"Twice Dead -
“If the Son therefore shall make you free, ye shall be free indeed” -Jesus (John 8:36)
"Come to me, all you who are weary and burdened, and I will give you rest.Take my yoke upon you and learn from me, for I am gentle and humble in heart, and you will find rest for your souls. For my yoke is
easy and my burden is light." - Jesus (Matthew 11:28-30)
“David Drum captures this spellbinding story from cover to cover. I couldn’t put it down!”
Chaplain Thomas Cunningham, PhD, Central Arizona Correctional Facility
About the Author:
David J. Drum has over twenty years of ministry experience with the Christian Fellowship Ministries, where he has served as pastor and international evangelist. He spent five years as a missionary in Soweto, South Africa. David resides with his daughter, Dayna, and his wife, Hilda, in El Paso, Texas.
Roman Gutierrez was dying. Death did not bother him, but the way he was dying was so pathetic. He looked at the syringe still in his hand and wondered how many times had he used it through the years. The drug crept up his arm and spread throughout his body. It was hot. He had been too impatient to let the drug cool properly before injecting it. The dose was so strong that it dripped out of his nose and mouth, and he felt like throwing up.
Heroin is an analgesic. Once addicted, a person’s body no longer produces natural painkillers and depends on a fix to keep it going. From the age of eleven, heroin had been Roman’s escape. It made him numb and seemed to quiet the anger that he felt inside. However, it was only a temporary high, thus the addiction.
His father had been a junkie. Roman’s mind drifted back to when he was a young boy. He remembered vividly the day his dad died of an overdose. The memory brought back the pain that Roman felt, the abandonment.
Roman’s mother always cursed his father for being such a loser. What she said may have been true, but to Roman, his dad was a hero. His time spent with his dad, which was not often, was an escape from his drunken mother. At least his dad did not hit him and call him names as she did.
Roman pushed the thought of his mother out of his head. He did not want her to be his dying memory. He tried to picture his dad. Roman’s aunt had found him dead in the bathroom with a needle still in his arm. Roman did not see it, but he had a mental image of it that he carried his whole life. When he got the news of his father’s death, Roman made a promise to God. He vowed that he would die the same way his father did. Now it was coming true. It was strange, but he felt vindicated. Perhaps his death would repay some of the hurt that people caused him. Maybe they would feel guilty for mistreating him.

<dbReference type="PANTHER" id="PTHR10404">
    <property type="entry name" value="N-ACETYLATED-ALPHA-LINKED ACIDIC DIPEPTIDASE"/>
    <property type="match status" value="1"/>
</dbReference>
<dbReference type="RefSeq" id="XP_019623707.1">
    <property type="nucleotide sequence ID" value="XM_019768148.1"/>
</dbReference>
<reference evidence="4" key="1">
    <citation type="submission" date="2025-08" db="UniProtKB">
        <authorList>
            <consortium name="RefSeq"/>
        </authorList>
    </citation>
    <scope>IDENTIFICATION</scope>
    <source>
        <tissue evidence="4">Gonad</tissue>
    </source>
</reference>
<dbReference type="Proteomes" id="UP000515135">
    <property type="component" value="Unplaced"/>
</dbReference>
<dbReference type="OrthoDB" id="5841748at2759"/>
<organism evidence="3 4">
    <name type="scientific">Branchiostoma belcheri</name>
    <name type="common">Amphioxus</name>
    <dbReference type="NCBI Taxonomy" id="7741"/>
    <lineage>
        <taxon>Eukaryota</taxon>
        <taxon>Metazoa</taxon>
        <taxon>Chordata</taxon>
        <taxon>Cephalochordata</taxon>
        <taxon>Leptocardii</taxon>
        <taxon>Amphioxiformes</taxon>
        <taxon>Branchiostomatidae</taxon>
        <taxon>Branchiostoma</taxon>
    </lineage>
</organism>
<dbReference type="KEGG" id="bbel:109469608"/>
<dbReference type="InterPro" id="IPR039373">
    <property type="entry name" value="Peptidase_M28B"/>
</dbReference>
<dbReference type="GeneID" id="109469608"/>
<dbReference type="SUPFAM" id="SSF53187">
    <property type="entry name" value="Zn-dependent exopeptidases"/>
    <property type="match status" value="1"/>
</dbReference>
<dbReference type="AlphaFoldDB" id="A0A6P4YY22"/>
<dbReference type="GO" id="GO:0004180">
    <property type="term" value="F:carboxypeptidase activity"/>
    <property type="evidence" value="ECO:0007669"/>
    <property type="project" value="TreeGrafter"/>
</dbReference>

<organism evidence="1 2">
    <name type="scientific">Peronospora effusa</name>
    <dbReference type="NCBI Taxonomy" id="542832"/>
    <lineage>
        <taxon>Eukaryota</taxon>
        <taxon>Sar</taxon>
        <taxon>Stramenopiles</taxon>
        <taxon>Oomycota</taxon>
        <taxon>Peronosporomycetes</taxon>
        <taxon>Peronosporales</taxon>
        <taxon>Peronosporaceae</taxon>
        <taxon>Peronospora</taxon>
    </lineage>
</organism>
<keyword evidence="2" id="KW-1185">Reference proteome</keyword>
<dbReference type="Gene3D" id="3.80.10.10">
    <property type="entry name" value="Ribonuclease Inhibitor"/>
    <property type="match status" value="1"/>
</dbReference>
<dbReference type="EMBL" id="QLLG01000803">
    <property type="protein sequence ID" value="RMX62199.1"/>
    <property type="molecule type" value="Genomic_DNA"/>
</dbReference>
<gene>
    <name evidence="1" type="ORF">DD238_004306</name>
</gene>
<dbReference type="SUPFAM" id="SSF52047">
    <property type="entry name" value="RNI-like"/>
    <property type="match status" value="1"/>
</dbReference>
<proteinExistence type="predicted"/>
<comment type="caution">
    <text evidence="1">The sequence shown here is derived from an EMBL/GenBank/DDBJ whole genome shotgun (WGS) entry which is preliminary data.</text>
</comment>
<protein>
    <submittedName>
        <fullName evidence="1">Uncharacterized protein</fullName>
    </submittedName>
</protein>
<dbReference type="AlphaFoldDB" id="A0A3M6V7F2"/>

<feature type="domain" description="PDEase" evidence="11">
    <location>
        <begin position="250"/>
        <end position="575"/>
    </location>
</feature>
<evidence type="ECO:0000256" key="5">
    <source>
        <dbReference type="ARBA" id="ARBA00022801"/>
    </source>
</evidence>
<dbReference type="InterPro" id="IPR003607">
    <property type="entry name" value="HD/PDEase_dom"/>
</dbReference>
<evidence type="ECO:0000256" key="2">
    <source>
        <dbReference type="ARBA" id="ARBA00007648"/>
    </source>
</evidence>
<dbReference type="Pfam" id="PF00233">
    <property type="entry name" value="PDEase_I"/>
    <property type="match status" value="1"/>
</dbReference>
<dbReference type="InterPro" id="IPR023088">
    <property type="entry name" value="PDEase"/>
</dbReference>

It was a pitiful end to a pitiful life. Here he was, twenty-five years old, homeless, jobless, and dying of an overdose. A friend had allowed Roman to stay in his house while he was out of town. What will he think when he finds my body, Roman wondered. Some house sitter I turned out to be!
Nobody else even knew where he was, except for Roman’s mother. She had become a Christian four years previously; it seemed as if she was trying to make up for all the past wrongs. She constantly told Roman she loved him and was praying for him. Who did she think she was, preaching to me? It just made Roman angrier.
He had not eaten or slept during four days of partying. There was nothing festive about this party, though. It had been a dark, lonely haze of reliving and rehashing the past. He started Thursday night with an ounce of cocaine, a bag of marijuana, two ice chests filled with beer, and a brand new pack of syringes. He had been speedballing heroin and cocaine. Finally, Roman decided to take all the heroin at once and end the torment going around in his head. He had filled the syringe all the way to the top and injected it into his arm.
Now, he was burning up all over, and his muscles were tightening. Suddenly, his ears popped loud like a cap gun. The intense pain shot through his head and knocked him to his knees. That has never happened before. Perhaps blood vessels are exploding in my brain, he thought. On his knees, he stared at the soiled, carpeted floor. It was spinning around, moving closer and then farther away. He was breathing heavy, as if he had just run a mile, his heart was pounding, and he was dripping sweat.
So, this is what it is like to overdose. He wondered if his dad had felt this same way. The pain in his chest was growing stronger. It felt like the drug was melting his insides and his heart was going to explode. He had to cool off. A bottle of beer was barely within reach, but as he stretched for it, he tipped it over and it spilled. Roman collapsed on the floor from the effort. He was burning all over.